Tonight, I thought I would pepper a thoroughly boring discussion on mergers and acquisitions with a spig of my political philosophy.  If you doze off tonight or quit reading part way through my blog entry tonight, I won’t blame you one bit.  Who knows, maybe I can even make it interesting to read (let me know if I do).  I’ll end with a few, hopefully more interesting tidbits from today.  I was debating about what to write tonight, and this topic rose to the top of the heap.  Maybe it will be more interesting than my riveting future entry on why I’m disappointed with Major League Baseball.  I will defer that blog topic to another night because I wrote about the Olympics yesterday.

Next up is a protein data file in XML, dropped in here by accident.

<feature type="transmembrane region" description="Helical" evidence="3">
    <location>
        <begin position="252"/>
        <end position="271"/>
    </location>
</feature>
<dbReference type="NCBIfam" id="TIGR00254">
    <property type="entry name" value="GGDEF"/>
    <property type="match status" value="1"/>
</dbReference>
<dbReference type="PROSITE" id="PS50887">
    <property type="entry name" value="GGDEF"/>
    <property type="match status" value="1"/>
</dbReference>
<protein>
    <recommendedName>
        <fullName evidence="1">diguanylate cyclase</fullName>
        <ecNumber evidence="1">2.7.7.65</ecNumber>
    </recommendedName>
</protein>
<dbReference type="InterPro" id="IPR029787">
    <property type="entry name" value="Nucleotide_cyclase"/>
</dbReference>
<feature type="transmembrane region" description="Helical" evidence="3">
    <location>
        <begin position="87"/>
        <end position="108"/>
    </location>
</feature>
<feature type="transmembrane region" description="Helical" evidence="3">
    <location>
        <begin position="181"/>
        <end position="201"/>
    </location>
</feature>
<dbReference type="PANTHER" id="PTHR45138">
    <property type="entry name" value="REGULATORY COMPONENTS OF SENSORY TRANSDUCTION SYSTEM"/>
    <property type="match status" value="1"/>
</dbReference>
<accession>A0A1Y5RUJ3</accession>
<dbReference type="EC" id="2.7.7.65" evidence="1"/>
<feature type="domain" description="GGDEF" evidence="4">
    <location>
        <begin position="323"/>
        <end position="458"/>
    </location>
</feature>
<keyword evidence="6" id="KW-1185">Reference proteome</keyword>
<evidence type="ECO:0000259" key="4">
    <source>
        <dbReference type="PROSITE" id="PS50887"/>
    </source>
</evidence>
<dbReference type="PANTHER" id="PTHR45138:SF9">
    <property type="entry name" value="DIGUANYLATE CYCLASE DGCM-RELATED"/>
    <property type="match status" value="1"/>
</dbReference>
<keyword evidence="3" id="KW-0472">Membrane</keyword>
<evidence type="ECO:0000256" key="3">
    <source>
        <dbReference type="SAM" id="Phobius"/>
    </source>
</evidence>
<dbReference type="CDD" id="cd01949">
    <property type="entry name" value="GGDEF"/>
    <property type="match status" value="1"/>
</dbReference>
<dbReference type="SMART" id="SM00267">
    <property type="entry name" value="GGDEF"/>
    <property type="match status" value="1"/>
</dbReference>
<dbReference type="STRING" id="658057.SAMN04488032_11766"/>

I thought of the topic of mergers and acquisitions (M&A) when I read about two multinatiional corporate acquisitions, one of which has already been scrapped.  Last month, CNOOC, a Chinese, state-run petroleum company based in Hong Kong, announced that it bid to acquire Unocal, a U.S.-based petroleum company.  Today, German-based adidas, the athletic shoe and apparel maker, announced plans to acquire Reebok, a U.S.-based petroleum company.  CNOOC faced an immense amount of political opposition to its plans to acquire Unocal for two primary reasons:  1) Its majority owner is the Government of the People’s Republic of China; and 2) U.S. gas prices are sky high, and many feared that the Unocal acquisition would benefit China at the expense of the U.S. (Right now, petroleum really is a zero-sum game.)  Yesterday, CNOOC withdrew its bid for Unocal, and U.S.-based ChevronTexaco will now likely acquire Unocal.  CNOOC cited the fact that its acquistion would not pass U.S. regulatory scrutiny as the primary reason why it withdrew its bid.  Now adidas, the world’s second largest athletic apparel company, has bid for #3 Reebok.  It will also face anti-trust scrutiny, because its acquisition of Reebok could foster a Nike and adidas-Reebok duopoly.  I think it will pass anti-trust scrutiny in both the European Union and the United States, especially since adidas spun off its Salomon sporting goods unit.  Is it fair that CNOOC’s bid failed while adidas’ will likely succeed?  Is it politically-motivated because CNOOC is Chinese and adidas is German, and because petroleum is considered a strategic commodity?  Yes, I suspect.